The superficial circumflex iliac artery perforator (SCIP) flap differs from the established groin flap in that it is nourished by only a perforator of the superficial circumflex iliac system and has a short segment (3 to 4 cm in length) of this vascular system. Three cases in which free superficial circumflex iliac artery perforator flaps were successfully transferred for coverage of soft-tissue defects in the limb are described in this article. The advantages of this flap are as follows: no need for deeper and longer dissection for the pedicle vessel, a shorter flap elevation time, possible thinning of the flap with primary defatting, the possibility of an adiposal flap with customized thickness for tissue augmentation, a concealed donor site, minimal donor-site morbidity, and the availability of a large cutaneous vein as a venous drainage system. The disadvantages are the need for dissection for a smaller perforator and an anastomosing technique for small-caliber vessels of less than 1.0 mm.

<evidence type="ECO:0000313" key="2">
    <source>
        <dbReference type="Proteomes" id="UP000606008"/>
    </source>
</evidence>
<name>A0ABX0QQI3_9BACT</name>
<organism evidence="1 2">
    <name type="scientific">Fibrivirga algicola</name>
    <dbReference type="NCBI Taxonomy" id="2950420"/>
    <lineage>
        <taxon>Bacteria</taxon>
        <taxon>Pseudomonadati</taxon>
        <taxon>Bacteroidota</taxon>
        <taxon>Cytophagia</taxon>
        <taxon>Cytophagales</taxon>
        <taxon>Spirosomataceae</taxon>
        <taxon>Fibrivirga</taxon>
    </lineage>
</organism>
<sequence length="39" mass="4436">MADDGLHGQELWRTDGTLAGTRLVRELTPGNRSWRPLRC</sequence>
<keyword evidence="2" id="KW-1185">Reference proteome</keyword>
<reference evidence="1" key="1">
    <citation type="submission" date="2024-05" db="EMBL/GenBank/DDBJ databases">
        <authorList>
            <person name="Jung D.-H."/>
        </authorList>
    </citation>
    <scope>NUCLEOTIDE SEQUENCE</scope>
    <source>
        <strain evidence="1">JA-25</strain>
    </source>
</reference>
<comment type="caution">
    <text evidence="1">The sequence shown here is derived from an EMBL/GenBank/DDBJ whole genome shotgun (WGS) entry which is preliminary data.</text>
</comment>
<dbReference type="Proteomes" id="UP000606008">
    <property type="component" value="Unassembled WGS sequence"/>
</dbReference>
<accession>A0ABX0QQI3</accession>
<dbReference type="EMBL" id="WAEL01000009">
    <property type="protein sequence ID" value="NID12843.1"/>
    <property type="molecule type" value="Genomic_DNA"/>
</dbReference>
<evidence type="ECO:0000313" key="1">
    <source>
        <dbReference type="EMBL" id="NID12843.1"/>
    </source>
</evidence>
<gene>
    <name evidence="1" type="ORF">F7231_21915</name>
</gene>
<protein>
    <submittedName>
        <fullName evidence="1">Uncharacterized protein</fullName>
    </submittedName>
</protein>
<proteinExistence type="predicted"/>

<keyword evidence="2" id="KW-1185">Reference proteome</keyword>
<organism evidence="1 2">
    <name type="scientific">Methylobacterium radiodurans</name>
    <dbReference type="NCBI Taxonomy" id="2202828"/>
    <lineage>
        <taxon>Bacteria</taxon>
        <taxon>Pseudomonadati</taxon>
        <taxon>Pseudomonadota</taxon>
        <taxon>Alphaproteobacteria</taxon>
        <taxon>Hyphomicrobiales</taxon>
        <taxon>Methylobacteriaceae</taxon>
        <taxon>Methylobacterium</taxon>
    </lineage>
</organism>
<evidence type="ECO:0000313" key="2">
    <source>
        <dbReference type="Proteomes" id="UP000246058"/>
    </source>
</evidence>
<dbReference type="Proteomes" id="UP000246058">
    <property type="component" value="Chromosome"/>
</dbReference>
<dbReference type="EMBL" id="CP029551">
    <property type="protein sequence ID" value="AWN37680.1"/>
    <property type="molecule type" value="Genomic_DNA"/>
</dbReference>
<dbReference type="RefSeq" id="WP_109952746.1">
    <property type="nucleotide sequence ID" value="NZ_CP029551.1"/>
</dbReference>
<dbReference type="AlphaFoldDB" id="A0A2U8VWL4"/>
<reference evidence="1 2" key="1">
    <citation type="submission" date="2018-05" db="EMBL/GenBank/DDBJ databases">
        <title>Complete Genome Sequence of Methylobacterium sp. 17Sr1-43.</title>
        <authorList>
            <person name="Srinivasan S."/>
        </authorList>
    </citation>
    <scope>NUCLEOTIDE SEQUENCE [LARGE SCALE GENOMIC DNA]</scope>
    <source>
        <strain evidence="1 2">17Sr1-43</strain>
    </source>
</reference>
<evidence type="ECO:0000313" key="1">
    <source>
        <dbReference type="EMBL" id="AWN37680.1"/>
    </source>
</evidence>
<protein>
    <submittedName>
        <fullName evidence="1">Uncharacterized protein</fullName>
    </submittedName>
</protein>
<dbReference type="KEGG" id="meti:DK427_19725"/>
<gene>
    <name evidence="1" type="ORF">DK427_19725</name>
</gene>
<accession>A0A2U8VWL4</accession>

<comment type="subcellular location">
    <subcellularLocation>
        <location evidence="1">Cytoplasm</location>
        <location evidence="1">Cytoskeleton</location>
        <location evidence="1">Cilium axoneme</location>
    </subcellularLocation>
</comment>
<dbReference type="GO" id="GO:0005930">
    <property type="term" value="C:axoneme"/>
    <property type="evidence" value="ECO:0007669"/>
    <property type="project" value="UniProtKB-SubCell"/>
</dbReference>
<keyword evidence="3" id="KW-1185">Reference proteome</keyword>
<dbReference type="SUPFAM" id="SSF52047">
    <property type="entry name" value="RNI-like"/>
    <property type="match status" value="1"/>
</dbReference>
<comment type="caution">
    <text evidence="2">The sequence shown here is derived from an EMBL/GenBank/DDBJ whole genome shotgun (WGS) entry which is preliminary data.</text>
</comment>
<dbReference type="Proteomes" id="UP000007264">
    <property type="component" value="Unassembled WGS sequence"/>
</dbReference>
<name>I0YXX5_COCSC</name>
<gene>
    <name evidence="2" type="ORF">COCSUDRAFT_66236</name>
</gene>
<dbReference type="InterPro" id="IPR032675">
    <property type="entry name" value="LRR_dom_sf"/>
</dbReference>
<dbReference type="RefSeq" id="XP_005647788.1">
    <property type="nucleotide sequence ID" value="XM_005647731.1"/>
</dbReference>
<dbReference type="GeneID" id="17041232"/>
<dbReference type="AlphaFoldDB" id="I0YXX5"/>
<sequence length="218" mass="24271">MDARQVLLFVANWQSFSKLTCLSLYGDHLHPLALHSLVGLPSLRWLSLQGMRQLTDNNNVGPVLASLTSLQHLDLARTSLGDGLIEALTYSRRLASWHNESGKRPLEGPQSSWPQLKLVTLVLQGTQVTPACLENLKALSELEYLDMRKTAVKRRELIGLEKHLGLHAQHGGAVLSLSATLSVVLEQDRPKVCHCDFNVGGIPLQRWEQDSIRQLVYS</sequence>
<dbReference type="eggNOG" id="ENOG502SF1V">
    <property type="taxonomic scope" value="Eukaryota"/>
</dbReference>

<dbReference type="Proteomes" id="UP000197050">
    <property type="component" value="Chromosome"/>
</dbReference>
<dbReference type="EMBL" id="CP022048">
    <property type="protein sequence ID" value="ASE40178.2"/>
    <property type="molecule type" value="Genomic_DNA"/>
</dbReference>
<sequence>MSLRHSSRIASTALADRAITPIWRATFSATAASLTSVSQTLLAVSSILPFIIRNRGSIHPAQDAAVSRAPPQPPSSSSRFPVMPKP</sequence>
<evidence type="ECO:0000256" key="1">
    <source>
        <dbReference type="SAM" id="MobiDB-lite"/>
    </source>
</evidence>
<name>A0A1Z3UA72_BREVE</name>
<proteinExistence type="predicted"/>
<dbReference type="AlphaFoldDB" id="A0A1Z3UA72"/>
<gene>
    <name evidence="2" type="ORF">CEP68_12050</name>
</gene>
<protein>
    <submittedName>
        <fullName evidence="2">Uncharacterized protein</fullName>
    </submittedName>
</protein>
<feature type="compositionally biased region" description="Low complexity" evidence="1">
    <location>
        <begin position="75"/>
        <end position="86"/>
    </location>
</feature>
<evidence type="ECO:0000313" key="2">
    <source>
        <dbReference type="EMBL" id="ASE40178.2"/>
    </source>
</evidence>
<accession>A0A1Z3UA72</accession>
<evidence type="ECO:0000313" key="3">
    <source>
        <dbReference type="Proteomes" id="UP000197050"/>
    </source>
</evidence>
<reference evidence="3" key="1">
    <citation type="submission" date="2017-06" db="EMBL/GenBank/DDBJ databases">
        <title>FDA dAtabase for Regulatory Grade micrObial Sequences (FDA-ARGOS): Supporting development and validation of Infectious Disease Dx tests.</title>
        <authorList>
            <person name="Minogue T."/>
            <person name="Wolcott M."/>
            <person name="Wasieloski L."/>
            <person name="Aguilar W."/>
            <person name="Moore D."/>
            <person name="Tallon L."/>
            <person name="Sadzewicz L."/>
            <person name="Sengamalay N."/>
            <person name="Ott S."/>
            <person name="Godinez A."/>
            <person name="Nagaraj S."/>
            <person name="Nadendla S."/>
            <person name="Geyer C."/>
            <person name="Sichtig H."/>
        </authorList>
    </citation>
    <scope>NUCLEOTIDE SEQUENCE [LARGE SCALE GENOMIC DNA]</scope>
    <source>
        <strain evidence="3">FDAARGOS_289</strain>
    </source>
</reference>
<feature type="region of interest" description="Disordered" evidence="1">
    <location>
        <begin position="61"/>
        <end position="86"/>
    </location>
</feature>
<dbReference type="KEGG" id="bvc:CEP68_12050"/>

|Number of pages||8|
|Journal||Plastic and reconstructive surgery|
|Publication status||Published - Jan 2004|
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